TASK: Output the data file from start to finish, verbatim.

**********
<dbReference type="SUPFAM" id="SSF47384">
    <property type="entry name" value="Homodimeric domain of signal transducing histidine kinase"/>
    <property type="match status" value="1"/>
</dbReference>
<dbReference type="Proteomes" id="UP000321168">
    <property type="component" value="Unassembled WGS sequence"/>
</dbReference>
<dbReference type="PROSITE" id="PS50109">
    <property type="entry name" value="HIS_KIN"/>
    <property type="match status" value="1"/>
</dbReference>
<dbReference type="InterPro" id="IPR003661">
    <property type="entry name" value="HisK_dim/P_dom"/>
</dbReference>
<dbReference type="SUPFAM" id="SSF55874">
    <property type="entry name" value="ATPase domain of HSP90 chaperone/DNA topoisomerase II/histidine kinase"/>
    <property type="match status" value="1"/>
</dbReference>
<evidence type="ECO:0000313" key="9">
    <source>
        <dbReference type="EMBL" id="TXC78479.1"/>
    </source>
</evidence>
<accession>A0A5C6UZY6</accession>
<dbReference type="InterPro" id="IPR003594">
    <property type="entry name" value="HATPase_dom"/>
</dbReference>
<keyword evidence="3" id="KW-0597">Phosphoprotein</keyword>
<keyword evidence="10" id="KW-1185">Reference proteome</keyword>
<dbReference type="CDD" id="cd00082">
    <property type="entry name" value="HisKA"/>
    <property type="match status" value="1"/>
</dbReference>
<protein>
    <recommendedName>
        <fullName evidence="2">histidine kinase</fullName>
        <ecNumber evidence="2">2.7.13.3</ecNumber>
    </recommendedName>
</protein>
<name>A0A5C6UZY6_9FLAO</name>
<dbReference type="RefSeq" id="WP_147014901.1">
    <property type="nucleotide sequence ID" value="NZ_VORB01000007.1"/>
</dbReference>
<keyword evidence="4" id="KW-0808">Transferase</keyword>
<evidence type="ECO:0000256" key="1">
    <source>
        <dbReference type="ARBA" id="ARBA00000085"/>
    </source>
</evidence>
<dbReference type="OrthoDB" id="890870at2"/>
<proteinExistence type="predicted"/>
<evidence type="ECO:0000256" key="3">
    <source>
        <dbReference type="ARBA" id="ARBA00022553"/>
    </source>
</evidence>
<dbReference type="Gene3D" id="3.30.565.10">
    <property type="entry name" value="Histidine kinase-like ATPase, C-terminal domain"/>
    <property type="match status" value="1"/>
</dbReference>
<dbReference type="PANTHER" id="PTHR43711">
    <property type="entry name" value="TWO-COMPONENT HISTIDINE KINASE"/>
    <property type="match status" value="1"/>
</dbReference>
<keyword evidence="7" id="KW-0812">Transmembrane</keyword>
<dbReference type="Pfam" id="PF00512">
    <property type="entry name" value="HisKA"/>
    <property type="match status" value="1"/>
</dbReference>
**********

<dbReference type="SUPFAM" id="SSF47384">
    <property type="entry name" value="Homodimeric domain of signal transducing histidine kinase"/>
    <property type="match status" value="1"/>
</dbReference>
<dbReference type="Proteomes" id="UP000321168">
    <property type="component" value="Unassembled WGS sequence"/>
</dbReference>
<dbReference type="PROSITE" id="PS50109">
    <property type="entry name" value="HIS_KIN"/>
    <property type="match status" value="1"/>
</dbReference>
<dbReference type="InterPro" id="IPR003661">
    <property type="entry name" value="HisK_dim/P_dom"/>
</dbReference>
<dbReference type="SUPFAM" id="SSF55874">
    <property type="entry name" value="ATPase domain of HSP90 chaperone/DNA topoisomerase II/histidine kinase"/>
    <property type="match status" value="1"/>
</dbReference>
<evidence type="ECO:0000313" key="9">
    <source>
        <dbReference type="EMBL" id="TXC78479.1"/>
    </source>
</evidence>
<accession>A0A5C6UZY6</accession>
<dbReference type="InterPro" id="IPR003594">
    <property type="entry name" value="HATPase_dom"/>
</dbReference>
<keyword evidence="3" id="KW-0597">Phosphoprotein</keyword>
<keyword evidence="10" id="KW-1185">Reference proteome</keyword>
<dbReference type="CDD" id="cd00082">
    <property type="entry name" value="HisKA"/>
    <property type="match status" value="1"/>
</dbReference>
<protein>
    <recommendedName>
        <fullName evidence="2">histidine kinase</fullName>
        <ecNumber evidence="2">2.7.13.3</ecNumber>
    </recommendedName>
</protein>
<name>A0A5C6UZY6_9FLAO</name>
<dbReference type="RefSeq" id="WP_147014901.1">
    <property type="nucleotide sequence ID" value="NZ_VORB01000007.1"/>
</dbReference>
<keyword evidence="4" id="KW-0808">Transferase</keyword>
<evidence type="ECO:0000256" key="1">
    <source>
        <dbReference type="ARBA" id="ARBA00000085"/>
    </source>
</evidence>
<dbReference type="OrthoDB" id="890870at2"/>
<proteinExistence type="predicted"/>
<evidence type="ECO:0000256" key="3">
    <source>
        <dbReference type="ARBA" id="ARBA00022553"/>
    </source>
</evidence>
<dbReference type="Gene3D" id="3.30.565.10">
    <property type="entry name" value="Histidine kinase-like ATPase, C-terminal domain"/>
    <property type="match status" value="1"/>
</dbReference>
<dbReference type="PANTHER" id="PTHR43711">
    <property type="entry name" value="TWO-COMPONENT HISTIDINE KINASE"/>
    <property type="match status" value="1"/>
</dbReference>
<keyword evidence="7" id="KW-0812">Transmembrane</keyword>
<dbReference type="Pfam" id="PF00512">
    <property type="entry name" value="HisKA"/>
    <property type="match status" value="1"/>
</dbReference>